The way we used to eat: a case for ignoring Yelp for a while

The other day my girlfriend prompted a discussion of how we used to learn about food in Astoria when she first moved here, having been the early adopter of this neighborhood between the two of us.


At that time, word of mouth was key. Places recommended to us by long time residents and friends who already knew the neighborhood. In fact, that’s how I found my favorite restaurant in Astoria, Gregory’s 26 Corner Taverna.

And not knowing anyone in your new neighborhood is only a slim barrier to talking to other people about food. Online forums, message boards, Twitter, food blogs and more make it relatively easy to plug into a vast network of local recommendations that are much less of a series of reviews as on Yelp, and far more of an ebullient discussion of what we love. In the chasm between reviews and recommendations, I’ve often thought we lose a lot of heart.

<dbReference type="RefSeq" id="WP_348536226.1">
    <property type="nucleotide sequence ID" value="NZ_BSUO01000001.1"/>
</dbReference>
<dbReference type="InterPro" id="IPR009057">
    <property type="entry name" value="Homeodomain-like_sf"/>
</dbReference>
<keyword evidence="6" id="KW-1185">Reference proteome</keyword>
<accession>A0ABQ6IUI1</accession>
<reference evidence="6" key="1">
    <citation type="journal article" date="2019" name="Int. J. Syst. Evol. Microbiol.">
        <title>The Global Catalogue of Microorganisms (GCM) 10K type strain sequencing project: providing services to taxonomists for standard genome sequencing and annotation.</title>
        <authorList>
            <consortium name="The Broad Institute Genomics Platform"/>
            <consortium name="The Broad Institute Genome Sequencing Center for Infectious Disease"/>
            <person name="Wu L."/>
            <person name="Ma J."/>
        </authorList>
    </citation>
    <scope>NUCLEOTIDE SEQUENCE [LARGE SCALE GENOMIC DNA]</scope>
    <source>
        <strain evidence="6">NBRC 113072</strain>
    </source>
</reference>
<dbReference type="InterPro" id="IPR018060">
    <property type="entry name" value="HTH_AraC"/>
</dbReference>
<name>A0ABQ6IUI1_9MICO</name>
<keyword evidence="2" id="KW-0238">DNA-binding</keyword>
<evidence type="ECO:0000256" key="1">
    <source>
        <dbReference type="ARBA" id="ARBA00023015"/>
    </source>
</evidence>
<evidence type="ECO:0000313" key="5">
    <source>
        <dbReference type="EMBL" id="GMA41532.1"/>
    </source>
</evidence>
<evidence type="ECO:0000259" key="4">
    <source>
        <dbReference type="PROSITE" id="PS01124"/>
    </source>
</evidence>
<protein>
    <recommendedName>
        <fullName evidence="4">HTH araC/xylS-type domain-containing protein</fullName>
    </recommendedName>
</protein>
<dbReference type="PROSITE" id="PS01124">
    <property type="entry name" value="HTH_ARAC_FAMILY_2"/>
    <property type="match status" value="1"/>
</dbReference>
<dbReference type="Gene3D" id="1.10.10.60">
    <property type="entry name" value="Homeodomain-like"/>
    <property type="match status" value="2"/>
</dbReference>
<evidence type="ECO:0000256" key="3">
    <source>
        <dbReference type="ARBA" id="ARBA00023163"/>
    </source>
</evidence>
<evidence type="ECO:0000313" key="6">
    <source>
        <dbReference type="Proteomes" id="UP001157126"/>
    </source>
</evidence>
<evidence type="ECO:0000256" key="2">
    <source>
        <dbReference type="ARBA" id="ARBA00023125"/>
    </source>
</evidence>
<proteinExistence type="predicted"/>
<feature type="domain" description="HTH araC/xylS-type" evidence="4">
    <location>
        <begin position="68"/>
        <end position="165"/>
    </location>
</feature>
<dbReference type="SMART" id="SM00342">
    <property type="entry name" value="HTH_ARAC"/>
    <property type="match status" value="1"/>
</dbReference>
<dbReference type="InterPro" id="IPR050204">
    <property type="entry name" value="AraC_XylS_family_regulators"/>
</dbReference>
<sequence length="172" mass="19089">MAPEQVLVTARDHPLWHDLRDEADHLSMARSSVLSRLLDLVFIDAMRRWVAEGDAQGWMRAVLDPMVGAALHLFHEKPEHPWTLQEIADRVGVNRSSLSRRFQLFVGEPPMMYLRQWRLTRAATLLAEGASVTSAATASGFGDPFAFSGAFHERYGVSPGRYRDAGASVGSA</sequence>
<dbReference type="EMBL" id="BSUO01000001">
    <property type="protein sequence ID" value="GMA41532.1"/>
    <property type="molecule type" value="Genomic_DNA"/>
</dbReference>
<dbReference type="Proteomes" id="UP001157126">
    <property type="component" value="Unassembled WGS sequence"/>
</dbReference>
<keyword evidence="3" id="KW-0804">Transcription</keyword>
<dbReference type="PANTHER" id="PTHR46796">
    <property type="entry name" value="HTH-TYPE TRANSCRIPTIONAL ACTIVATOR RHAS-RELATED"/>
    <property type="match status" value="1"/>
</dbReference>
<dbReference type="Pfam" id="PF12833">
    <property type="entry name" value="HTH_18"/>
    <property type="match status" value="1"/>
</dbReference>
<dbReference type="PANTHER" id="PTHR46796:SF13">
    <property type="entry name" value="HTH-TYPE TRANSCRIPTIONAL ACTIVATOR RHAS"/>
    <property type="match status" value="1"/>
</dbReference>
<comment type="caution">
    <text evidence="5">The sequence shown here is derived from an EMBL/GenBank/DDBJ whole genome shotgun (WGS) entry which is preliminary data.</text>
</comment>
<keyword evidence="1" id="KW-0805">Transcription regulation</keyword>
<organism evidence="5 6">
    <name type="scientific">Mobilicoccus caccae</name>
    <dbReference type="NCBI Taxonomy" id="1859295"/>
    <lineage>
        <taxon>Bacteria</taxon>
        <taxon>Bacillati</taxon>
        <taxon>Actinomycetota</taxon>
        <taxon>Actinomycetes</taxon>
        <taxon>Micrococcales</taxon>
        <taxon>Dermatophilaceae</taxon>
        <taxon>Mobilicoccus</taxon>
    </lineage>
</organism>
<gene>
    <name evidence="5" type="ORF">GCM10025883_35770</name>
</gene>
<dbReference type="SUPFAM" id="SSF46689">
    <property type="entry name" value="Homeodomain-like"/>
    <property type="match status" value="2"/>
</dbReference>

The other way we decided where to eat was to walk around and see what looked interesting or what places were bustling or packed. I was recently talking with a couple of young tourists from Germany who told me they knew King of Falafel and Shawarma must be good because of the long line. While not a foolproof map to a great meal, checking out where the crowds are can be an excellent, eye-opening crash course in place.

Last but not least, we had a willingness to try things that were not reviewed, and sometimes even places or meals that were simply not good as we learned Astoria. Now I – dare I say we – spend so much time curating our eating experience with sites like Yelp to try and only have the best of the best to eat. But in that method we lose some of our unique subjectivity, and the fun of trying and deciding for ourselves.

This is not to say that review and ranking sites and apps don’t have any usefulness, but rather that they were not always with us, and we found other ways to eat well that were more intimately linked to people and places, and perhaps even to our own selves.


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